Life Goes on for Casha


Larry Casha has ended his campaign for Congress in CD-11.

This was not unexpected after Casha lost the Morris County endorsement by 15 votes two weeks ago to Tayfun Selen.

“Thank you to everyone who dedicated their time and money to our effort to improve representation for the 11th congressional district,” he said in a Facebook post. “Debra and I deeply appreciate it.”

Casha is a former councilman in Kinnelon and a county representative on the state Republican committee.

Long an active Republican, a number of Casha’s attempts to win election to the state Legislature and now Congress have been unsuccessful.

Two years ago, he willingly backed out of the CD-11 race in deference to Rosemary Becchi, who lost to Mikie Sherrill by almost 30,000 votes.

This year, his campaign had a nice beginning – a kickoff at a Morristown bar featuring endorsements from many party leaders, including Bill Palatucci, a national GOP committeeman from New Jersey.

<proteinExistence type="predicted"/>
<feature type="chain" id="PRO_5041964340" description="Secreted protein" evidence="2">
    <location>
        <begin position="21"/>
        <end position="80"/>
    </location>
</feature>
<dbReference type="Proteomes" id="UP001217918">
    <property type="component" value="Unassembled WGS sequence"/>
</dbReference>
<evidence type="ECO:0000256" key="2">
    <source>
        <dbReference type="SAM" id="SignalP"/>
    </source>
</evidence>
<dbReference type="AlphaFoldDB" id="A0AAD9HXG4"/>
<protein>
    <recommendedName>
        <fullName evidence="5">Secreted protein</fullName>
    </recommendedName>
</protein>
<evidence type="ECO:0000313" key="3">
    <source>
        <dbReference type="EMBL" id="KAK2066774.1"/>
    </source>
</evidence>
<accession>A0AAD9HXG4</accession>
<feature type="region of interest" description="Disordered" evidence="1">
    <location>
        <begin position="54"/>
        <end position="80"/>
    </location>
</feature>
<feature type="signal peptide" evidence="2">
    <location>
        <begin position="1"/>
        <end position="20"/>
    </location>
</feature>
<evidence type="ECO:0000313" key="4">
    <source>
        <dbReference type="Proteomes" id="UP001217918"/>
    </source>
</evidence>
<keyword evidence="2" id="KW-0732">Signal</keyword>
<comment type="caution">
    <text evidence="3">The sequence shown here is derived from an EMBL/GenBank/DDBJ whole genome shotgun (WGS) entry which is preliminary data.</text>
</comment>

Making the rounds at Republican candidates’ nights, Casha stressed his experience, saying he’s seen things in politics younger candidates can only read about. Most relevantly, he talked about rising inflation and high gas prices that he recalled from the 1970’s.

He is, he joked, not a “Larry come-lately.”

This appeal gained some traction; Casha finished second at the Morris convention, earning him a spot in a run-off. But he narrowly lost to Selen, a Morris County commissioner.

Casha is a very likeable fellow; he’s always polite and a gentleman. So, there seems to be genuine regret among many party regulars that things didn’t turn out differently.

The county committee posted a statement calling him a “true class act.” Casha’s campaign page is filled with supportive comments from many thanking him for running.

In the “life goes on” category of things, two of the candidates who lost in the convention say they’re remaining in the primary race.

One is Paul DeGroot, a one-time assistant prosecutor in Passaic County. He has the “line” in Passaic,.

The other is Toby Anderson, an Iraq War veteran.

Anderson complained that the March 4 convention, which was suspended after six hours or so, was tainted. He wanted a new convention to be held, but the county committee denied his request.

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